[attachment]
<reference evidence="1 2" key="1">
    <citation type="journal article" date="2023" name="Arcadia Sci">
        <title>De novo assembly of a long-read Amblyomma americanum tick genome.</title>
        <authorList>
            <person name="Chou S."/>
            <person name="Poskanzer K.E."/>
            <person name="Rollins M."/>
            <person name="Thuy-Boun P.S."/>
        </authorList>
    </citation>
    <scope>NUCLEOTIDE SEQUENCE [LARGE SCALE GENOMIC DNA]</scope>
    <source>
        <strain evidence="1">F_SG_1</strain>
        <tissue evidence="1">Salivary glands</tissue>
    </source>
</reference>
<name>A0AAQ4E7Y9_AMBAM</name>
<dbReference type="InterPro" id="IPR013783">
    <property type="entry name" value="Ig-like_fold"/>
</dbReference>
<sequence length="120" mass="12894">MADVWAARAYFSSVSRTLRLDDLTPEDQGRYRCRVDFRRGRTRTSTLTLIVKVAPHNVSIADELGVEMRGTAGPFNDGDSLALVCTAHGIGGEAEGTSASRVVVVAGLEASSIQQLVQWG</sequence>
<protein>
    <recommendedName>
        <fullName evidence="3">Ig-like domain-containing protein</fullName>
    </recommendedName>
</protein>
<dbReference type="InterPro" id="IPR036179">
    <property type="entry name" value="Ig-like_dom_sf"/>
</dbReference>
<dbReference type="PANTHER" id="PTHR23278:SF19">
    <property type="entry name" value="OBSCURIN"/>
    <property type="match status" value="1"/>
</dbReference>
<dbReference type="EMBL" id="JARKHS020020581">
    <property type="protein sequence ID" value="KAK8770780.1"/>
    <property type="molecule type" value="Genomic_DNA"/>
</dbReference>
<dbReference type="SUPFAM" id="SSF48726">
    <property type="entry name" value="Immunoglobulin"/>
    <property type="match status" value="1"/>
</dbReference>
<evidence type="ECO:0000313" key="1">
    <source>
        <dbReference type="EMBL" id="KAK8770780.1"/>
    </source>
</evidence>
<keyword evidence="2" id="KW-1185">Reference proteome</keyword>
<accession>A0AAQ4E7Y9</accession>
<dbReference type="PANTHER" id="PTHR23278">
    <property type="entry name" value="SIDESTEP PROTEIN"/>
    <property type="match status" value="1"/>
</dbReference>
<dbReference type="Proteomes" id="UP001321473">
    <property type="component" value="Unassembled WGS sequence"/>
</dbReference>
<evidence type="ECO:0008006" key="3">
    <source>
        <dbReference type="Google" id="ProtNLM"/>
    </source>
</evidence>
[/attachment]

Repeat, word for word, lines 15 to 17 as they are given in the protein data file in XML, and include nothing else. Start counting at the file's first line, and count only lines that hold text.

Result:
    </source>
</reference>
<name>A0AAQ4E7Y9_AMBAM</name>